1. Under Section 189(1) of the Madras Estates Land Act, jurisdiction is conferred upon the Collector to hear and determine, as a Revenue Court, the suits and applications specified in parts A and B of the Schedule to the Act, and there is a corresponding provision depriving the Civil Courts of jurisdiction in such matters. As regards Section 46, part B of the Schedule confers upon the Collector jurisdiction to dispose, as Revenue Court, of applications for settlement of rent of land for the purpose of Section 46 under the proviso to that section, and makes orders passed under that section appealable to the Court of the District Collector, if there is no dispute about the rate of rent under the proviso to Section 46(1), there is nothing in Section 189 or in the Schedule to oust the jurisdiction of the Civil Court or confer jurisdiction on the Collector as a Revenue Court; and even if there is such a dispute, jurisdiction is only conferred with respect to it.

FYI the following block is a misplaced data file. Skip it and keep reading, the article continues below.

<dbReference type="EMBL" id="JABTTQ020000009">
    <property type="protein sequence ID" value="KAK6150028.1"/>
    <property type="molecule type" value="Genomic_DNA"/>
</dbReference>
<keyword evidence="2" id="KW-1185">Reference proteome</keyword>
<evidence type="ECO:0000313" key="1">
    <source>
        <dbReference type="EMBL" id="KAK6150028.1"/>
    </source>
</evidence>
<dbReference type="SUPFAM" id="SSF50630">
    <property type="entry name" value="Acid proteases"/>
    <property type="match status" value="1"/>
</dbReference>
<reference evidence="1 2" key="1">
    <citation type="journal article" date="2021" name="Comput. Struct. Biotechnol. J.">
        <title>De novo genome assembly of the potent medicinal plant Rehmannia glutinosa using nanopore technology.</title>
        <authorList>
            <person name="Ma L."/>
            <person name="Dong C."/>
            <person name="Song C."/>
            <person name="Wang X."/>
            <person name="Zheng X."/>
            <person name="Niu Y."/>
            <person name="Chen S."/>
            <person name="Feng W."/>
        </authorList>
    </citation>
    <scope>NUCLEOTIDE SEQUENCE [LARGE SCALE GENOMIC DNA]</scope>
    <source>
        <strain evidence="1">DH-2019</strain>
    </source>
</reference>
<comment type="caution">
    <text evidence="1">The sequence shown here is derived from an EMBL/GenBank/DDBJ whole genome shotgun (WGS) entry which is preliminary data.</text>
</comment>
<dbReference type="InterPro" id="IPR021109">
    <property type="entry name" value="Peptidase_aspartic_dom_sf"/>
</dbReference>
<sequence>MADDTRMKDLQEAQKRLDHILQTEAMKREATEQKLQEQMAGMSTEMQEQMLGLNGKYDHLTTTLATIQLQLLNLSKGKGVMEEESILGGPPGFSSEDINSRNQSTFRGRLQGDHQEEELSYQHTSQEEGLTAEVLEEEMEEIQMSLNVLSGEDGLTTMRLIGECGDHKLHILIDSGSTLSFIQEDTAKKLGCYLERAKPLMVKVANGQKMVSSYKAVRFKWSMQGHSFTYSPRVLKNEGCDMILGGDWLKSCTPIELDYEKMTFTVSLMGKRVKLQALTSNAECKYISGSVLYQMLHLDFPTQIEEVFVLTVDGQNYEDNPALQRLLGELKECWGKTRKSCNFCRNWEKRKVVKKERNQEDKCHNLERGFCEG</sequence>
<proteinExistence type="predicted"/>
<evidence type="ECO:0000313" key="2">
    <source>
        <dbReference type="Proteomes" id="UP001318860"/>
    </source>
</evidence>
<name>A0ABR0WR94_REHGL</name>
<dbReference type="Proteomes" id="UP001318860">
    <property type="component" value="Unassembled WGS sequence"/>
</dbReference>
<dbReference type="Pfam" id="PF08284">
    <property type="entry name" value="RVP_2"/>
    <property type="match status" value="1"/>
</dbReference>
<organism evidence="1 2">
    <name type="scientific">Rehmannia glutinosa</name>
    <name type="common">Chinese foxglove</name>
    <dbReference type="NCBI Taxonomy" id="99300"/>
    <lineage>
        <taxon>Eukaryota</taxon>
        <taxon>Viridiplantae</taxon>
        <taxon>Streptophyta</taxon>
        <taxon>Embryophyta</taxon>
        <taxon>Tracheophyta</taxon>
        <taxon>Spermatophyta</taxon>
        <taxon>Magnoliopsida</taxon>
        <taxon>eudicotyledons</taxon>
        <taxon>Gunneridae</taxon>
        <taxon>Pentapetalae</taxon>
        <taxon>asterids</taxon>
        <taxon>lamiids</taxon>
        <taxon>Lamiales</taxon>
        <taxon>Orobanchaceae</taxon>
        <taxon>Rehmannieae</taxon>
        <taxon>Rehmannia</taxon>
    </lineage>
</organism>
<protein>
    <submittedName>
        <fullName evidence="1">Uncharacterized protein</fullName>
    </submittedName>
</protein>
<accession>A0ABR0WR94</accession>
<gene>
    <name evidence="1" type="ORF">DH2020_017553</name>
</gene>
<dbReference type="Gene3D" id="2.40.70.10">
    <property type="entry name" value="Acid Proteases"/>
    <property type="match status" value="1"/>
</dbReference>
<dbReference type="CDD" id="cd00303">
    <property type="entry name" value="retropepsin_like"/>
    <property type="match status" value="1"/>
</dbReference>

2. Under Section 46(3) the Collector may execute an instrument conferring a permanent right of occupancy upon the tenant, and the execution is to have the same effect as execution by the land-holder. The right to apply for a permanent right of occupancy is only conferred by the section on 'a non-occupancy ryot', and the power conferred upon the Collector to execute an instrument conferring it is subject to the same limitation. If the Collector purporting to act under the section, executes an instrument conferring occupancy right on a person who is not 'a non-occupancy ryot', he is acting ultra vires; and, as the matter is one which he is not authorised to dispose of as a Revenue Court under Section 189 read with the Schedule to the Act, the jurisdiction of the Civil Court is not ousted. The appeal must be allowed, the decrees reversed and the suit remanded for disposal according to law. Costs hitherto will abide.